Take the 500-word, promote-Orleans challenge
In about 500 words, how would you best tout Orleans County as a place to visit?
That was my challenge. My co-workers at The Lake Country Pennysaver are putting together the 2015 Orleans County Visitor’s Guide. This publication begins with a welcome message that is about 500 words.
This is what I came up with:
In Orleans County, you’re welcome to slow down and relax
The leaves are changing colors by Fruit Avenue in the Town of Ridgeway in this photo from October.
Orleans County moves at a slower pace than the bigger cities and larger metro areas nearby. We don’t apologize for it.
You’ll find some of us parked along country roads with binoculars in hand, gazing at a Snowy Owl or a bald eagle. In the fall, we enjoy a walk in the woods, or along the historic Erie Canal. You’ll see us out jogging, riding a bike or enjoying the local waterways by boat or kayak.
Some of us prefer fishing. Our Oak Orchard River is world-famous for its Chinook salmon, brown trout and rainbow trout. You can catch these fish in a lot of our smaller streams, too.
We have our favorite fishing spots – maybe an old quarry or a spot off the beaten path. (I know where I like to go, and I’m not telling.)
This is a beautiful county with lush landscapes. We still have plenty of unpaved roads out among the farms. I can’t help but smile when I drive along Woodchuck Alley or Johnny Cake Lane. “Progress” can wait. I’m happy out here.
We’re a big apple-growing county. The best time for a country drive may be in the spring when the blossoms on our fruit trees are in full bloom. Roll down your window because it smells as pretty as it looks.
If you want to feel inspired by the American Dream, Orleans County showcases the grit and determination of immigrants and pioneer settlers from the 1800s. They dug the Erie Canal, which opened in 1825 and cuts through Orleans County. Prosperity followed, with ornate residences, soaring churches, and spare-no-expense government buildings and downtown commercial sites.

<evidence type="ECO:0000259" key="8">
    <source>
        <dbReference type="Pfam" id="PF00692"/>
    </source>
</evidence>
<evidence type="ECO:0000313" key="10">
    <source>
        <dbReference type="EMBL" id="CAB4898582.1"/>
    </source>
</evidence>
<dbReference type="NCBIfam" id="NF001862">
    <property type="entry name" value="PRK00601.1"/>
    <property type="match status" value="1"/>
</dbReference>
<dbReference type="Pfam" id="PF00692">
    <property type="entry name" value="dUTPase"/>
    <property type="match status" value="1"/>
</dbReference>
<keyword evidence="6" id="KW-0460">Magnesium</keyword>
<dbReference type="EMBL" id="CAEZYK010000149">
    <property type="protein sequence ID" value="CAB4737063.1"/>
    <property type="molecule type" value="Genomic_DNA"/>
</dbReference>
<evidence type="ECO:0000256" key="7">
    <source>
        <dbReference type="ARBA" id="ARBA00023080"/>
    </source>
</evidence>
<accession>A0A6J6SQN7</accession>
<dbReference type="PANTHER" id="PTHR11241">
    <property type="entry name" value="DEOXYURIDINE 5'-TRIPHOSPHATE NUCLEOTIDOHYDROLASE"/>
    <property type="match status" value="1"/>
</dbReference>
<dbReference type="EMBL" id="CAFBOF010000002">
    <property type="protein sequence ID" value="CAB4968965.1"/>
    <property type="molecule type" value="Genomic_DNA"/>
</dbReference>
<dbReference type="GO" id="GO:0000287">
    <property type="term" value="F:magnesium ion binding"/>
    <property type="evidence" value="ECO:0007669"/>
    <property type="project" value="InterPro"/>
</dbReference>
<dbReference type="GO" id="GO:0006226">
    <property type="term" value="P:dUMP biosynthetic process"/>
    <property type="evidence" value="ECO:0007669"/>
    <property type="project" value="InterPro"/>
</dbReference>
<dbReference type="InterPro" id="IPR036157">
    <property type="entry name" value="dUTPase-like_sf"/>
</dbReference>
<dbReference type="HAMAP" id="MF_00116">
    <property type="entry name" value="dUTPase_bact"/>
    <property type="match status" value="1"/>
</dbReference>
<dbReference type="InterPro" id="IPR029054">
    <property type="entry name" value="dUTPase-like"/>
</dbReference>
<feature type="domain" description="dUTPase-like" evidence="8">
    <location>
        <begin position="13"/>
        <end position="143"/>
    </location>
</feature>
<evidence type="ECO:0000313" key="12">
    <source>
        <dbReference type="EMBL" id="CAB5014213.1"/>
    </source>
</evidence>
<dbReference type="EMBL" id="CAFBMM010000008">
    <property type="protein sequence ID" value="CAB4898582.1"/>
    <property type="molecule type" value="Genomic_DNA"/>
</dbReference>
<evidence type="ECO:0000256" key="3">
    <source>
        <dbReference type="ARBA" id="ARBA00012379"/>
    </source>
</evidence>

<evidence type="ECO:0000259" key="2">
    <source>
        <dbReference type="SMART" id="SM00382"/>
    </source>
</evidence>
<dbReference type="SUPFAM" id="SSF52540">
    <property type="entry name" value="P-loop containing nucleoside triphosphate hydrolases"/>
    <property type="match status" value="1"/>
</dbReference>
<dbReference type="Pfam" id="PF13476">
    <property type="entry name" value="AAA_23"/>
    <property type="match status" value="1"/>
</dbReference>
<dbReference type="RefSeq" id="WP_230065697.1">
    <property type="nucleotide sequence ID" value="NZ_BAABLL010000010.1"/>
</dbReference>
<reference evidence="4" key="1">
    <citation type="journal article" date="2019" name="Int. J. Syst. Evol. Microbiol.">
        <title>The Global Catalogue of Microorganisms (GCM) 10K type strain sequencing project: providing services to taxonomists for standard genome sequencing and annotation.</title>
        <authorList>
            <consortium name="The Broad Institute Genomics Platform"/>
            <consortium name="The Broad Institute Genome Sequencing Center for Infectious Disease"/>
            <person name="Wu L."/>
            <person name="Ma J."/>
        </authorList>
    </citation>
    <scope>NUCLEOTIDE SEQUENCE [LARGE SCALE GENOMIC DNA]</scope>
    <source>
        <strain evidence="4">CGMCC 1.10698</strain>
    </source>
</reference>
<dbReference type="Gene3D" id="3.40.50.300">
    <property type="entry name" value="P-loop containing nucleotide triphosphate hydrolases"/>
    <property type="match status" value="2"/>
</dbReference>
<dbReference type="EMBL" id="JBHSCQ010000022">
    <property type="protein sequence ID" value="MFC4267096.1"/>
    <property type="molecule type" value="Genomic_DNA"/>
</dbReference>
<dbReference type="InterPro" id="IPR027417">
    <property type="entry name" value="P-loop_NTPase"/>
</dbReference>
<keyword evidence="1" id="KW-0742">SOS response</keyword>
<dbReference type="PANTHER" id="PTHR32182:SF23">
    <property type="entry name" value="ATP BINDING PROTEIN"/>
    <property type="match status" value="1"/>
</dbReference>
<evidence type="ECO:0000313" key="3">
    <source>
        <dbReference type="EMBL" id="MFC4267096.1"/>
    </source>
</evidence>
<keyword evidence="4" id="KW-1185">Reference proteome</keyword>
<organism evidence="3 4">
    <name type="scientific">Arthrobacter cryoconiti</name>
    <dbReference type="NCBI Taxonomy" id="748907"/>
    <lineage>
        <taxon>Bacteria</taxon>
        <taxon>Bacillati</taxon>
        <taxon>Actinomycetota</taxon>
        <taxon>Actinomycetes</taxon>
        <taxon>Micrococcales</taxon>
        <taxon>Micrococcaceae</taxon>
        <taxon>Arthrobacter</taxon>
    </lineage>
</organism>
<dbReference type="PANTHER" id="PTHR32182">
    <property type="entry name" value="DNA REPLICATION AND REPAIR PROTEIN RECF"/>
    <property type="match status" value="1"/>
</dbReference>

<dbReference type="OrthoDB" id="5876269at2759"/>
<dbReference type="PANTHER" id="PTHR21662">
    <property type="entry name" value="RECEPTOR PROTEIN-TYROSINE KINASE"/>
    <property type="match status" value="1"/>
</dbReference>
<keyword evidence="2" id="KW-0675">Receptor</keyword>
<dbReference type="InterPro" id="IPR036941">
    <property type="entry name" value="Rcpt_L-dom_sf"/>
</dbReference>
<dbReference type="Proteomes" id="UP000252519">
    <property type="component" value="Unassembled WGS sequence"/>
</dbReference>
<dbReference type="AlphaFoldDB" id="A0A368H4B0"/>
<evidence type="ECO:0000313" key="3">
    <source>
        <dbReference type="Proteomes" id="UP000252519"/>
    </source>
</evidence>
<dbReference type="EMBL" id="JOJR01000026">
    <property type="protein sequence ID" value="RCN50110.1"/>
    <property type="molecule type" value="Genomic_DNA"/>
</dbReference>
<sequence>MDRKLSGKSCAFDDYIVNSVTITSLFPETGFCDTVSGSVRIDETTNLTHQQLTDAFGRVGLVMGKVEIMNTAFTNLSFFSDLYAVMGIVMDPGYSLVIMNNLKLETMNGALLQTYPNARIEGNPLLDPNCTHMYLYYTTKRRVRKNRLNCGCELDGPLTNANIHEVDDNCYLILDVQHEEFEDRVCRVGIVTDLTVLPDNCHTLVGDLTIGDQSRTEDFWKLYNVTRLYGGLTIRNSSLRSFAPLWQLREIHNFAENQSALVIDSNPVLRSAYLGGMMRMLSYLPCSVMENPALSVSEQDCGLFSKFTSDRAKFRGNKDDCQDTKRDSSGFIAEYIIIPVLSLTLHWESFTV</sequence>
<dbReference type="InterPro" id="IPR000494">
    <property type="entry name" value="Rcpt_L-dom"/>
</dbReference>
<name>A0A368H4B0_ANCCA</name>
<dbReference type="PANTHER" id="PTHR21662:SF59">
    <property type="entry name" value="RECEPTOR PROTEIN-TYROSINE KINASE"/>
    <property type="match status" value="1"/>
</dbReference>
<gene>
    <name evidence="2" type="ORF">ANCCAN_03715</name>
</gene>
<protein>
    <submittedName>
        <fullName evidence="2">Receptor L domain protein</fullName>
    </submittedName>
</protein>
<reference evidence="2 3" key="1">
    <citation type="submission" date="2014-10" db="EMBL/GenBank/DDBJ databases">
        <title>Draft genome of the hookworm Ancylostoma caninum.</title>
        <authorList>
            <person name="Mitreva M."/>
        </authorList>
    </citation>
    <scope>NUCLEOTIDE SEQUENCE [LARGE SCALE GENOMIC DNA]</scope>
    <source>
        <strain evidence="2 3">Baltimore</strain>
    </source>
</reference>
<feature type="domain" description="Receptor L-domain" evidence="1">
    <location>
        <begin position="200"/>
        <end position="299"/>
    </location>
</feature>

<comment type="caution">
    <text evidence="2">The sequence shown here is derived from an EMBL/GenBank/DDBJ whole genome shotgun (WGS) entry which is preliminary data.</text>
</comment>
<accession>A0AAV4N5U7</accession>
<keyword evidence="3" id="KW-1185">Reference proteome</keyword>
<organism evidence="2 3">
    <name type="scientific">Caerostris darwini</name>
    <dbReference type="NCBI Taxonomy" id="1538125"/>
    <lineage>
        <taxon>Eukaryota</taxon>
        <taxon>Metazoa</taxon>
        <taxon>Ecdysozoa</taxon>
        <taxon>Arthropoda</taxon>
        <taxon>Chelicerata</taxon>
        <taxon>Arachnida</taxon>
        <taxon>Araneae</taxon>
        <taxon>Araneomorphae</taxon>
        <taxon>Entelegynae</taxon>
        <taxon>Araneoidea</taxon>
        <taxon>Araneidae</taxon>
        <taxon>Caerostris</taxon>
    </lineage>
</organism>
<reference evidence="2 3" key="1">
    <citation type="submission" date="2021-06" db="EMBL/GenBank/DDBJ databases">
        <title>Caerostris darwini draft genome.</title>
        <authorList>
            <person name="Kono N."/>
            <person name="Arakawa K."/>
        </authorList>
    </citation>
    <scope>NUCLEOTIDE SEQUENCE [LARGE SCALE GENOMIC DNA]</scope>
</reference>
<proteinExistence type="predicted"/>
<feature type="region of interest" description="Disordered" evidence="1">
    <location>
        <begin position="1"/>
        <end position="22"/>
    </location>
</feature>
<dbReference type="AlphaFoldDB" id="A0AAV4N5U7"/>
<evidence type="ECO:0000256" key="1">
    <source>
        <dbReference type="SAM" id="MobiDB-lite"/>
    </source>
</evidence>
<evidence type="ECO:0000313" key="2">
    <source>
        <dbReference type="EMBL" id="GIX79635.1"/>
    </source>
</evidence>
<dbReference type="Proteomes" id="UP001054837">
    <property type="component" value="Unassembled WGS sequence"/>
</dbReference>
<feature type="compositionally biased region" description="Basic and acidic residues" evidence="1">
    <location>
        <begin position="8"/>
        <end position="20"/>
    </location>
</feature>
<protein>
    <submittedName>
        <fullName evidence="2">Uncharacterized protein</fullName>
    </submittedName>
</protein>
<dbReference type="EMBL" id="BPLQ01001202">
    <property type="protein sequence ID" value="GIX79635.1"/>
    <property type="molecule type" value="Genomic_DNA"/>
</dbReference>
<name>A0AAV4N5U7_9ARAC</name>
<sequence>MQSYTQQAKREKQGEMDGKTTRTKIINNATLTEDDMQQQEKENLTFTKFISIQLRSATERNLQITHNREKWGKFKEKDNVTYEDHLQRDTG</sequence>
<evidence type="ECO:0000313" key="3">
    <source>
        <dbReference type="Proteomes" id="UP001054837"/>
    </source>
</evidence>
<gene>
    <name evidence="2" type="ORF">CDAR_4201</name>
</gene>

Other communities knocked down their mansions to make way for chain stores. They demolished historic downtown buildings for malls and parking lots. Our Orleans ancestors cleverly kept the bulldozers at bay.
The downtown business districts in Albion and Medina are on the National Register for Historic Places. So is Courthouse Square and the seven churches within that block. Many of our grand old houses and cemeteries also are on the National Register, a nod to their significance to the American experience and their remarkable preservation for nearly two centuries.
The industrious pioneers in the early- to mid-1800s built houses featuring cobblestones on the exterior walls. Orleans and surrounding areas are a treasure trove of these unique structures, including the oldest cobblestone church in North America (1834), which is part of the Cobblestone Museum – one of only a few sites in Western New York deemed a National Historic Landmark.
That museum includes lots of surprises. One of my favorites is the outhouse that belonged to Rufus Bullock. Rufus grew up in Albion and went on to become governor of Georgia just after the Civil War. He is buried in the historic Mount Albion Cemetery.
You can learn and experience a lot around here. Best do it by foot, or by boat. Take your sweet time.
Orleans Hub readers are welcome to submit their own sales pitches about the county in 500 words or so. We could run them as letters to the editor. Send your “Welcome to Orleans County” messages to email@example.com.